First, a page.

Much changed in the world of taxation the last couple of years. The OECD started and finished the BEPS (Base Erosion and Profit shifting) project. The objective of BEPS was to develop rules that would prohibit multinational enterprises to implement tax avoiding structures or tax evasive set-ups. The EU investigated the tax structures of Apple,…

The European Union’s Court of Justice finally rendered its judgement in the famous Banco Santander and Autogrill cases on 21 December 2016. For state aid specialists and tax lawyers this decision was bound to be a landmark case whatever way it would turn out. In this decision the Court essentially had to decide on the…

To refresh memories, several months ago I posted part 1 of this study on Kluwer’s International Tax Blog: Application of TNMM to Starbucks Roasting Operation: Seeking Comparables Through Understanding the Market  Part 1 briefly describes my advocated transfer pricing approach drawn from my transfer pricing law treatise and my corresponding research based upon it.  My…

An important question in the context of the recovery of fiscal state aid, is how the amount of the tax advantage to be recovered should be calculated. Recently, the Dutch legislator released a draft legislative proposal on the recovery of state aid. The starting point taken in this draft proposal is that the taxpayer should…

Tax practitioner’s in the northern hemisphere taking their summer holidays may well have included the OECD discussion draft of 5 July 2016 on the attribution of profits to permanent establishments as part of their holiday reading (a mere 40 pages). See post on July 21, 2016. Over 50 organisations and individuals submitted comments(published by the…

If the UK leaves the EU, this would have immediate consequences for direct taxation.[1] We saw in the first post that the EU fundamental freedoms, EU provisions on State aid and EU directives and regulations (also those on direct taxation) would automatically cease to apply to the UK. Referring back to the second post on…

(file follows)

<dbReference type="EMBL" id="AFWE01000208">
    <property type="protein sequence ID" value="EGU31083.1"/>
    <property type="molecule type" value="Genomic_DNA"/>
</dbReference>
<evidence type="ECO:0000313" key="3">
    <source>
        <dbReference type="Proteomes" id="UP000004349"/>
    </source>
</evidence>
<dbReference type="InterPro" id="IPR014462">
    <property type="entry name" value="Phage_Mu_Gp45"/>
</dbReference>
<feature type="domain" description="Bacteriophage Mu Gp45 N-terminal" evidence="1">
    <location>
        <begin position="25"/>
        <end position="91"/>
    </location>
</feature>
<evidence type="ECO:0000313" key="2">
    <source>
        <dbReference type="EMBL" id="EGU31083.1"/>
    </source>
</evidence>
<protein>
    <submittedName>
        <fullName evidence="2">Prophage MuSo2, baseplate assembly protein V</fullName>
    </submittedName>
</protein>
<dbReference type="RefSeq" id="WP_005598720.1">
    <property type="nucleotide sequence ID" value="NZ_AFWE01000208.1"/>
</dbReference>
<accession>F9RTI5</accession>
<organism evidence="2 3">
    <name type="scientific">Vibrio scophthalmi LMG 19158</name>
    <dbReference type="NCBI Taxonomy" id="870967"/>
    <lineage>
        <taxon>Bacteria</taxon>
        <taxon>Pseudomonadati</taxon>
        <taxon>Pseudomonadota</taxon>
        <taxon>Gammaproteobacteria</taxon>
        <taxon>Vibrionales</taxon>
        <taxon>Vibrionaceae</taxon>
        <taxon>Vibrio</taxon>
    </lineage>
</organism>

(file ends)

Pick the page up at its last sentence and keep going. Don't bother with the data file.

the world is full of black and grey hat tax administrations. The U.S. has the opportunity to leverage its power as the world’s safe (tax) haven for bi-lateral information exchange as a carrot – stick policy tool to clean them up, and move them to become white hat, best practices tax administrations.

Harmonisation of the efforts to discourage tax avoidance in the EU Recently, besides the objective of maintaining a balanced allocation1 (a reflection of the principle of territoriality), the imperative of restoring trust in the fairness of tax systems has been gaining terrain as a possible justification for restrictions of free movement rights2. The Member States…

On June 27, 2016 the EU Commission published the long awaited Starbucks State Aid decision (see here).  The EU Commission’s decision challenges the outcome of the Advanced Pricing Agreement (APA) between the Netherlands Tax Authority (Tax Authority) and Starbucks Manufacturing BV (SMBV), a wholly owned and controlled coffee roasting operation. Below is the Part I…

“Improper and plainly undermines legal certainty and the rule of law.”  This is how four U.S. senators – including the Chairman and Ranking Member of the U.S. Senate Finance Committee – recently described the European Commission’s State aid investigation into tax rulings by Member States, including into Ireland’s tax treatment of Apple. Of course the…

On 6 June 2016, the European Commission finally released its decision in the McDonald’s State Aid case. After the clarifications recently provided on the Commission’s position concerning transfer pricing cases and the arm’s length principle (see especially its decision in the Belgian Excess Profits Exemption Scheme, §§ 145–150, clarifying the Commission’s reliance on an independent…

“Starbucks tax deal equals inadmissible state aid”: it was with this headline that newspapers reported on 21 October 2015 that the European Commission – instigated by Margrethe Vestager, the European Commissioner for Competition – had ruled that the Netherlands had been favouring Starbucks with an “inadmissible” tax advantage in the 20 to 30 million euro…

On January 15, 2016, in a joint (bi-partisan) letter of Senate Finance Committee Republicans and Democrats to US Treasury, one that will certainly be of interest to our friends at Wolters Kluwer (a Netherlands parent multinational enterprise), the Senate Finance Committee members encouraged Treasury to use a tit-for-tat strategy against the EU Commission.  The letter stated that…

Since the press releases confirming negative State Aid decisions in the Starbucks and Fiat tax ruling cases late October, the EU tax law community is still eagerly awaiting the publication of the actual decisions (to be published here and here). Most likely, the decisions will hinge on the concrete transfer pricing calculations made (or accepted)…